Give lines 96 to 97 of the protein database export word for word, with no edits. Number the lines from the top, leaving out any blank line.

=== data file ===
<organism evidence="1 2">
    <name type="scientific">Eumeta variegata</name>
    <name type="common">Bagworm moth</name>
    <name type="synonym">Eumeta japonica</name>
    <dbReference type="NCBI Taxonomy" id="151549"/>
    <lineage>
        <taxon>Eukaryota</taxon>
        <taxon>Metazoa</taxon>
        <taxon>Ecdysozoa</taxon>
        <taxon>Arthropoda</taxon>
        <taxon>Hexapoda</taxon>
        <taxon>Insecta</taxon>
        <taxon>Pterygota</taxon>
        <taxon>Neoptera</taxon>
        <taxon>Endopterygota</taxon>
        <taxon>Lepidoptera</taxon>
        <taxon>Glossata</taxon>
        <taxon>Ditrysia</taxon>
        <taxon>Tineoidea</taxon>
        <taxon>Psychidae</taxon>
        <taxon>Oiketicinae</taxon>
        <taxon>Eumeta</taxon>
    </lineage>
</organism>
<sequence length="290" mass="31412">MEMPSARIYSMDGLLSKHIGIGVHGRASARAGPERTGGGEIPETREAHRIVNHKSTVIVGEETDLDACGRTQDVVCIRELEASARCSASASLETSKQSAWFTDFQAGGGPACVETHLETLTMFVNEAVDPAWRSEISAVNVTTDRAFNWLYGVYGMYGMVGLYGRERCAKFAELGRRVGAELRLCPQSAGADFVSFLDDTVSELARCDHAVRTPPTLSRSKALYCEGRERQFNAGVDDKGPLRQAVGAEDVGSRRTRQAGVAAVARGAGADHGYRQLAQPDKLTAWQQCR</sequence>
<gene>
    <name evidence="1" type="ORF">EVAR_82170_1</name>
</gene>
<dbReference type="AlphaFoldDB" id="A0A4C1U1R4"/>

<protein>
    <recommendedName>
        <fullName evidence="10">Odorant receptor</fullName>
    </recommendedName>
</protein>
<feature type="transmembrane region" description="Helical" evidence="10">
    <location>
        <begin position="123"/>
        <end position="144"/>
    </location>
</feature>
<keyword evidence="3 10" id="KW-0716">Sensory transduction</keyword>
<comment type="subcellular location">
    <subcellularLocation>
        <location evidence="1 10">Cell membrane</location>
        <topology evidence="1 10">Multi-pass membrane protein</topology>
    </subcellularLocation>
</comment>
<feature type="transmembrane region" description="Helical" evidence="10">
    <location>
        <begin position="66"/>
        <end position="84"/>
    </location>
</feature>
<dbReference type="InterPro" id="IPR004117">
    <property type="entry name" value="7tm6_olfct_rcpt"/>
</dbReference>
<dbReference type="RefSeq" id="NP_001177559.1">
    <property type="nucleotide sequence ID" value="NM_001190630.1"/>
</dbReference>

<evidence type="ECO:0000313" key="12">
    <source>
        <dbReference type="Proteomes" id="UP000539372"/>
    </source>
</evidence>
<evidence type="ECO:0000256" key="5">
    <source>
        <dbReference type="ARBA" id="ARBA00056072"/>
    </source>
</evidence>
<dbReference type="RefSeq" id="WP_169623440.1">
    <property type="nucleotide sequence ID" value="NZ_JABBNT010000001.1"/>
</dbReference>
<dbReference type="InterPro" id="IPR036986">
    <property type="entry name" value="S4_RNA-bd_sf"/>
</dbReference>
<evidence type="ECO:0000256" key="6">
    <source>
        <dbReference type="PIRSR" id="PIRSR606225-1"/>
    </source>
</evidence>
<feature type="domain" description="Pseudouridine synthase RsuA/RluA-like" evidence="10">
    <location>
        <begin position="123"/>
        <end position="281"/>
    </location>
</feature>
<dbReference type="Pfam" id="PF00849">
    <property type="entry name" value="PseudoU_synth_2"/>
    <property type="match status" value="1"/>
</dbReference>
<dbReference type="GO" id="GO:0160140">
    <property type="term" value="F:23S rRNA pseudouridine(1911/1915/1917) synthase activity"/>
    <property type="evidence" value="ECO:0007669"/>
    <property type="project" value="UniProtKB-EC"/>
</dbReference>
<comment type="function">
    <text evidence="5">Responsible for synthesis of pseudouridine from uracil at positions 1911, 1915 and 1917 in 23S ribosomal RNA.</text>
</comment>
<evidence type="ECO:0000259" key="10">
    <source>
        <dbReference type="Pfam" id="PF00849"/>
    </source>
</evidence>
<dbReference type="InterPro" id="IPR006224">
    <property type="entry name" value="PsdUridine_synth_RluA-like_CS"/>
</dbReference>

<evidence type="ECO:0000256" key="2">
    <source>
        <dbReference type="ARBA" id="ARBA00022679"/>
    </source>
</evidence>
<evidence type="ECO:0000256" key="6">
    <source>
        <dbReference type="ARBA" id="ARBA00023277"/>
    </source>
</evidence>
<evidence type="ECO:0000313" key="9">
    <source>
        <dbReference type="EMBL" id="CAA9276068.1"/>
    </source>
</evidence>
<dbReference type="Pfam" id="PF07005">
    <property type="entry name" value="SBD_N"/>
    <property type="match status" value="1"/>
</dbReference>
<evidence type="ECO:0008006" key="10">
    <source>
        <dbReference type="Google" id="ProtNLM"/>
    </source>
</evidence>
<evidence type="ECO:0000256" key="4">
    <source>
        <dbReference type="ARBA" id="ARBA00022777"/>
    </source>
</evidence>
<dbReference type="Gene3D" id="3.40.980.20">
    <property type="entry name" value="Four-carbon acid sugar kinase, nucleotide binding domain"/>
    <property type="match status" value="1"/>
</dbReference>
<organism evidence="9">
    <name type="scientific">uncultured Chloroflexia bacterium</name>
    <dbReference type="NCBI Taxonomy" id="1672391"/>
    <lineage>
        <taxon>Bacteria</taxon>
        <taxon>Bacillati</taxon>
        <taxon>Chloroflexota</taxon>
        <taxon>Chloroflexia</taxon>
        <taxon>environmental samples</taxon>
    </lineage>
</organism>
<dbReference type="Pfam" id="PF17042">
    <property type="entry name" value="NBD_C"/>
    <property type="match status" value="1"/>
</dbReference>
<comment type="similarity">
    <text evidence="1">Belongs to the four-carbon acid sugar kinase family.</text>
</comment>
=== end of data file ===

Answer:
<comment type="function">
    <text evidence="5">Responsible for synthesis of pseudouridine from uracil at positions 1911, 1915 and 1917 in 23S ribosomal RNA.</text>